Another GDUFA Goals Letter Surprise – Have you Gotten One of These Missives Yet?

The generic drug industry complained about the GDUFA Goals Letter in the past, when it thought it had negotiated more than goals for Complete Response Letters (CRLs) rather than clear movement towards application approval.  Well, some three years into GDUFA I, there now seems to be a better understanding of what industry thought they got and FDA has adopted, albeit outside of the direct language in the Goals Letter, policies that are driving application towards approval.

Well, hold onto your hats because it looks like industry’s interpretation of another gem in the Goals Letter may not be consistent with FDA’s.  The Goals Letter is replete with language about the electronic submissions and the fact that GDUFA goal dates will not be assigned unless the submission (ANDA or DMF) is in the electronic format specified by FDA at the time of submission.  Exact phrases from the Goals Letter include:

  • Review metric goals (described below) only apply to submissions made electronically, following the eCTD format in effect at the date of submission.
  • Backlog review metric goals (described below) apply to all ANDA applications, amendments, and supplements regardless of current review status in the queue as of October 1, 2012, regardless of whether they were submitted in paper, electronic, or hybrid format.
  • For Abbreviated New Drug Applications (ANDAs) in the year 5 cohort, FDA will review and act on 90 percent of complete electronic ANDAs within 10 months after the date of submission. (emphasis added) Certain amended applications may have differing metrics as discussed below.
  • Electronic– refers to submissions in an all electronic eCTD format in effect at the date of submission.

Apparently FDA’s definition of “all electronic eCTD” and “complete electronic” ANDAs/DMFs may be more stringent than ever envisioned by industry.  It appears that any deviation from the eCTD format, whether it is one page or fifty, whether there is one broken link, or lack of a detailed table of contents for each major section will result in a notice of deficiency, and if you fail to correct the problem within 7 days, then, while your ANDA may be filed (because the requirement for complete electronic ANDAs does not officially kick in until May 5, 2017) FDA will not assign a goal date, because we assume FDA has made a determination that the submission is not “all electronic” or “complete” and does, therefore, not qualify as a “submission made electronically following the eCTD format in effect at the date of submission”.  One firm reported that as there were 2 pages in one report that “did not meet the FDA standards”, their application got filed, but no goal date was assigned.  When the issue was elevated to senior OGD management, the response was that even if there is one data point that cannot be readily read by FDA or if even a single page was not fully legible, that the Filling Review group would refer this to the Policy Group for a decision.  The Policy Group has determined that they need to treat all applicants in the same manner.  Thus, if there are any errors, you can expect the same result.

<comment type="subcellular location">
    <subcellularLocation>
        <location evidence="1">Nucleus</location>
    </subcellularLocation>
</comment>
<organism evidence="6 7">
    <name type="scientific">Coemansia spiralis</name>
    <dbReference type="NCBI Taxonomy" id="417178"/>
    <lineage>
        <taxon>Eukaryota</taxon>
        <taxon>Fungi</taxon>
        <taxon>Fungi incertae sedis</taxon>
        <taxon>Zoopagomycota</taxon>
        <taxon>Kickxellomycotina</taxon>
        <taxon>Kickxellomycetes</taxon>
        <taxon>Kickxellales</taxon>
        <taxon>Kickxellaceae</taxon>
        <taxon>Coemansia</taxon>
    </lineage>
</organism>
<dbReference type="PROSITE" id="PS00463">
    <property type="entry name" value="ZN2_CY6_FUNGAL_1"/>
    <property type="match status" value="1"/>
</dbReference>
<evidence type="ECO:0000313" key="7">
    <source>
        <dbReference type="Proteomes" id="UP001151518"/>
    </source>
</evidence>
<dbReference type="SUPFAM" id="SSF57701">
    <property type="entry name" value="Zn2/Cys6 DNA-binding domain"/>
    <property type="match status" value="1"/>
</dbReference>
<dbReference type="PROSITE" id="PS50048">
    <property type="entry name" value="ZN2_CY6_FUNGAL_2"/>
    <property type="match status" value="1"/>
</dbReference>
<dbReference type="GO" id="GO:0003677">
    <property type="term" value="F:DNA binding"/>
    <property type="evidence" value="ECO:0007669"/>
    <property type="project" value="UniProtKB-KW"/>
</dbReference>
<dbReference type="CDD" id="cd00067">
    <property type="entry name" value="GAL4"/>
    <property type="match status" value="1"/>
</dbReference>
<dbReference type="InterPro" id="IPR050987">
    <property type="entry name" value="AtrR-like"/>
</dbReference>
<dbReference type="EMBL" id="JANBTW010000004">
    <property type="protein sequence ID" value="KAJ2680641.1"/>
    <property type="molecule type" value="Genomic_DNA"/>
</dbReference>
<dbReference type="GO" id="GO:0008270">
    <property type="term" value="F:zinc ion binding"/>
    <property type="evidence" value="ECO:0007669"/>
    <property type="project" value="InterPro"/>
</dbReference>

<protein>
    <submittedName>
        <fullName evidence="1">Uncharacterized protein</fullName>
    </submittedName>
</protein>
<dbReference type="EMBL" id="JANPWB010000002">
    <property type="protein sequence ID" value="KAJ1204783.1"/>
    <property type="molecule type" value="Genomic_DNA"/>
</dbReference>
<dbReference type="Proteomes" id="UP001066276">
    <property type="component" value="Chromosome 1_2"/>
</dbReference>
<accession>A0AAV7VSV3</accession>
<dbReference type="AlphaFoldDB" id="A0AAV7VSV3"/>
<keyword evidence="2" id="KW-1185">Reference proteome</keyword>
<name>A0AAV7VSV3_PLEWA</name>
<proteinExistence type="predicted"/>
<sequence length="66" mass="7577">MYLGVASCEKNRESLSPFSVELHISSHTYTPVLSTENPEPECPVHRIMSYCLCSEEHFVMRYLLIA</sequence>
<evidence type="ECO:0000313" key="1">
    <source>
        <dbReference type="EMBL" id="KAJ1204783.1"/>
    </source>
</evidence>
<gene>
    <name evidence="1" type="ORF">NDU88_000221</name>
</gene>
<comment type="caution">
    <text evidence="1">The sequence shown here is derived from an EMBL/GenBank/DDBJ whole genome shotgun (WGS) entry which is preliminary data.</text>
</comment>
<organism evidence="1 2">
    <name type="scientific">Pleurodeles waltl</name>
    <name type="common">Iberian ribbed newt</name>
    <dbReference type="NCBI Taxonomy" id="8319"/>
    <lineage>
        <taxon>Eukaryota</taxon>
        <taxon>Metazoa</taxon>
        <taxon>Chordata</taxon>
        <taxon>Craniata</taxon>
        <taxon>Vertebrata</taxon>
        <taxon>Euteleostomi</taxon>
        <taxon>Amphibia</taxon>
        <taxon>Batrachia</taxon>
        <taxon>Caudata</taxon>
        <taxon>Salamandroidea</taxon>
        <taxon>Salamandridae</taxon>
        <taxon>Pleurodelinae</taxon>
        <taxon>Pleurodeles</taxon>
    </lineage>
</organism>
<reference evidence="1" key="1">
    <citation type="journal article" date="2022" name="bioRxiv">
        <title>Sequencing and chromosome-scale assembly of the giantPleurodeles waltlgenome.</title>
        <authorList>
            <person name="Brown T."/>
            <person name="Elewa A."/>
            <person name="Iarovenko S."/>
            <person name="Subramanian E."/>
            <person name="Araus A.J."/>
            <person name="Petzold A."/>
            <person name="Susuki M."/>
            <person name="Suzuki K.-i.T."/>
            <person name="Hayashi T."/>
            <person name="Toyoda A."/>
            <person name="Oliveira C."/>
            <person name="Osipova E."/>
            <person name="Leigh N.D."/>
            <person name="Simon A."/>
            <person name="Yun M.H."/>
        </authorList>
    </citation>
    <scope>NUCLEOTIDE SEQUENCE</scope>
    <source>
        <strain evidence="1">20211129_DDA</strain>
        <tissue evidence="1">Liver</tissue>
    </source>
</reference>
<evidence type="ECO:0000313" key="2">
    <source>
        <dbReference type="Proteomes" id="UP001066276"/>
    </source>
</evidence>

Standard language we are seeing includes the following:

Reference is made to your original ANDA dated Month/Date/year and our refuse-to-receive correspondence (RTR letter) dated Month/Date/Year. After further consideration, FDA has rescinded its refuse-to-receive (RTR) decision communicated in its Month/Date/Year, RTR letter. FDA previously refused to receive this ANDA on the basis that the ANDA was not submitted in accordance with current eCTD requirements. However, FDA has determined that the GDUFA Commitment Letter contemplates addressing eCTD deficiencies differently for ANDAs eligible for metric goal dates beginning in Year 3 of GDUFA, specifically, by providing that metric goal dates will not apply to such ANDAs. See the Generic Drug User Fee Act Program Performance Goals and Procedures (GDUFA Commitment Letter), at 7, available at www.fda.gov/downloadstFor1ndustry/UserFees/Generic.DrugUserFees/UCM2825O5 see also guidance for industry on ANDA Submissions — Refuse-to-Receive Standards, at 4 (May 2015, Rev. 1) (identical in relevant part to initial version finalized in September 2014). Accordingly, rather than refusing to receive this application for which eCTD deficiencies were not remedied within the 7-day time period provided for addressing deficiencies, FDA will consider your ANDA received for review as of Month, 31, xxxxx, but will not apply a metric goal date.

So what is an electronic submission; what is a paper submission and; what is a hybrid submission?  I think we know the answer to the last two, but is perfection required for the first to get a goal date assigned to the submission?  Is this what industry agreed to?  Did industry’s interpretation of the Goals Letter’s provisions contemplate this latest FDA interpretation?  This “one electronic submission mistake equals no goal date assignment” interpretation by OGD seems a bit draconian.  There has to be a sense of reason here.  This appears to be yet another example of OGD relying on the “plain meaning of the language” in the Goals Letter, but come on, could this be even close to what was envisioned by industry?